Former baseball player Barry Bonds leaves federal court after being sentenced for obstructing justice in a government steroids investigation on Friday, Dec. 16, 2011, in San Francisco.
The federal government spent at least an estimated $55 million to investigate and prosecute former MLB star Barry Bonds for obstruction of justice for allegedly lying about using steroids in 2003, ultimately securing a conviction against the slugger in 2011.
Whether or not you respect Bonds as a player, the argument that a government with trillions of dollars of national debt should spend $55 million on a legal obsession with a baseball player's truthiness is specious — at best. Even worse: After an appeals court overturned Bonds' conviction this week, the massive investment was — as it stands now — quite literally for nothing.
SEE ALSO: Barry Bonds' obstruction of justice conviction reversed by appeals court
How could that $55 million have benefited the poor? Or schoolchildren? Or the sick? Or the elderly?
To throw some perspective on the sum, we rounded up five things that the feds could have bought instead of an overturned conviction that is, in the grand scheme of things, pretty pointless. As it turns out, $55 million can go a long way.
At least three 9/11 Commissions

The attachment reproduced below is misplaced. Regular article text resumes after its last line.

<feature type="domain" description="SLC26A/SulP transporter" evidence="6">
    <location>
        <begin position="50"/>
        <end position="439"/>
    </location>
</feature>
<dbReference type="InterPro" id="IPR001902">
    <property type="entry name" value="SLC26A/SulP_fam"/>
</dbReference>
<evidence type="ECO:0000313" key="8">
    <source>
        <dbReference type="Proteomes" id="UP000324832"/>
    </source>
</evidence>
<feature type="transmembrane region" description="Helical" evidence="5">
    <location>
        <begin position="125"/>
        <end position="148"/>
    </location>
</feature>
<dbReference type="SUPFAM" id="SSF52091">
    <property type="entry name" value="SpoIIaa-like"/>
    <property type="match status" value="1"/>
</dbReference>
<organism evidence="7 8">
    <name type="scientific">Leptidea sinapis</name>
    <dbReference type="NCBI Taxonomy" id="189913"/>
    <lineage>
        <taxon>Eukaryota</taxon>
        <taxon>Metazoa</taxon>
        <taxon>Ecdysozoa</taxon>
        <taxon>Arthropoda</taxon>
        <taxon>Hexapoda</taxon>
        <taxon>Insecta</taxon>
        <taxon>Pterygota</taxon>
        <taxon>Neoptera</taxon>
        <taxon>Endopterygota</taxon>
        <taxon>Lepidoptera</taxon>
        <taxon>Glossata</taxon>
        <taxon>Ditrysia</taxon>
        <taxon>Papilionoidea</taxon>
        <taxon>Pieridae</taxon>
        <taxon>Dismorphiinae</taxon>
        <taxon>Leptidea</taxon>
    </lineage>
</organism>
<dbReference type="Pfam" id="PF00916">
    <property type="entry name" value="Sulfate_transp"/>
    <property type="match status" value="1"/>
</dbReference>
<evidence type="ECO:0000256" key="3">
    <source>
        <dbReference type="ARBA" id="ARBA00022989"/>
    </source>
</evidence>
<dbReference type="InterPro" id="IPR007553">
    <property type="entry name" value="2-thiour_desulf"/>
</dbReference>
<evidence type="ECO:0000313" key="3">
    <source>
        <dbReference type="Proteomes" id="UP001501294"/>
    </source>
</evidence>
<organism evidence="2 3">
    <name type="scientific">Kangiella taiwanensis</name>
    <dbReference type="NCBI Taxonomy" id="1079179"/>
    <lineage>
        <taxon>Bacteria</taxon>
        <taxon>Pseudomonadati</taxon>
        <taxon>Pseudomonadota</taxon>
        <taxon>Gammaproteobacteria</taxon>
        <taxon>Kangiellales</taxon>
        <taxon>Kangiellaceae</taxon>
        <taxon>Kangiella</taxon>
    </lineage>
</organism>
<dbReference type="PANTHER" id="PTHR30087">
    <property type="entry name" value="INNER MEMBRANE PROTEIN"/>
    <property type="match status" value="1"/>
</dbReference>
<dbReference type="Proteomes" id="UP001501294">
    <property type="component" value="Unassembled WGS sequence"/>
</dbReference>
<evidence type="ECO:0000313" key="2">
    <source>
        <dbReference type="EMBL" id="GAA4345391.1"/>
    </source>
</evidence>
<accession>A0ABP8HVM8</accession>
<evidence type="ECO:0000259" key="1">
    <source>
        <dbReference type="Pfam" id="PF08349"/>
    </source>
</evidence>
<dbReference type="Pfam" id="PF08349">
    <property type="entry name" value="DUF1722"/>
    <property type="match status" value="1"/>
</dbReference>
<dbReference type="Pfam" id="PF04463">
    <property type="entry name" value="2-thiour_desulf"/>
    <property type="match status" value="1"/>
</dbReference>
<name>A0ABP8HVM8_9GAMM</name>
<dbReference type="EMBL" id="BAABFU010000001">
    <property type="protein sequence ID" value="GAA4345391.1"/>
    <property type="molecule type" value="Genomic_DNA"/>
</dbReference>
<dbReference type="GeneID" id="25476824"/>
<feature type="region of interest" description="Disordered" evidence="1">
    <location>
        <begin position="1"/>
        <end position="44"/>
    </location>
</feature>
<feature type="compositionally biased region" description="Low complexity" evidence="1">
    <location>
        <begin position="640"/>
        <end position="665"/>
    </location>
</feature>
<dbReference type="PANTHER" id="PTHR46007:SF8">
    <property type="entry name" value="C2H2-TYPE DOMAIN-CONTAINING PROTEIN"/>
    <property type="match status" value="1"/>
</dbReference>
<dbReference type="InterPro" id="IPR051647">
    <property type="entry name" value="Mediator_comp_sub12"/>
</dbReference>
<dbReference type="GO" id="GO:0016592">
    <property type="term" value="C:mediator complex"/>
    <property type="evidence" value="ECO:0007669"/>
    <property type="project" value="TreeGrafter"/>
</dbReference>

In the wake of September 11th, the commission tasked with investigating the attacks was given$15 million to document what happened and recommend steps to protect the country. It cost at least three times that to decide if Bonds had lied to a grand jury.
Students who qualify for a Federal Pell Grant can receive up to $5,775 each in financial aid. So the $55 million could have helped nearly 10,000 kids go to college.
10 Ebola treatment centers
The World Health Organization pegged the cost of running a 50-bed Ebola treatment for one month at around $900,000. The money spent on Bonds would have fueled 10 of these treatment centers for six months.
10 miles of highway
If the money had been spent on building new roads, it could have funded around 10 miles of two-lane highway.
Medicare for 5,000 people
The U.S. government spends an average of $11,200 per person on Medicare. So $55 million could have covered the costs of health care for nearly 5,000 people.
Better luck next time, federal government.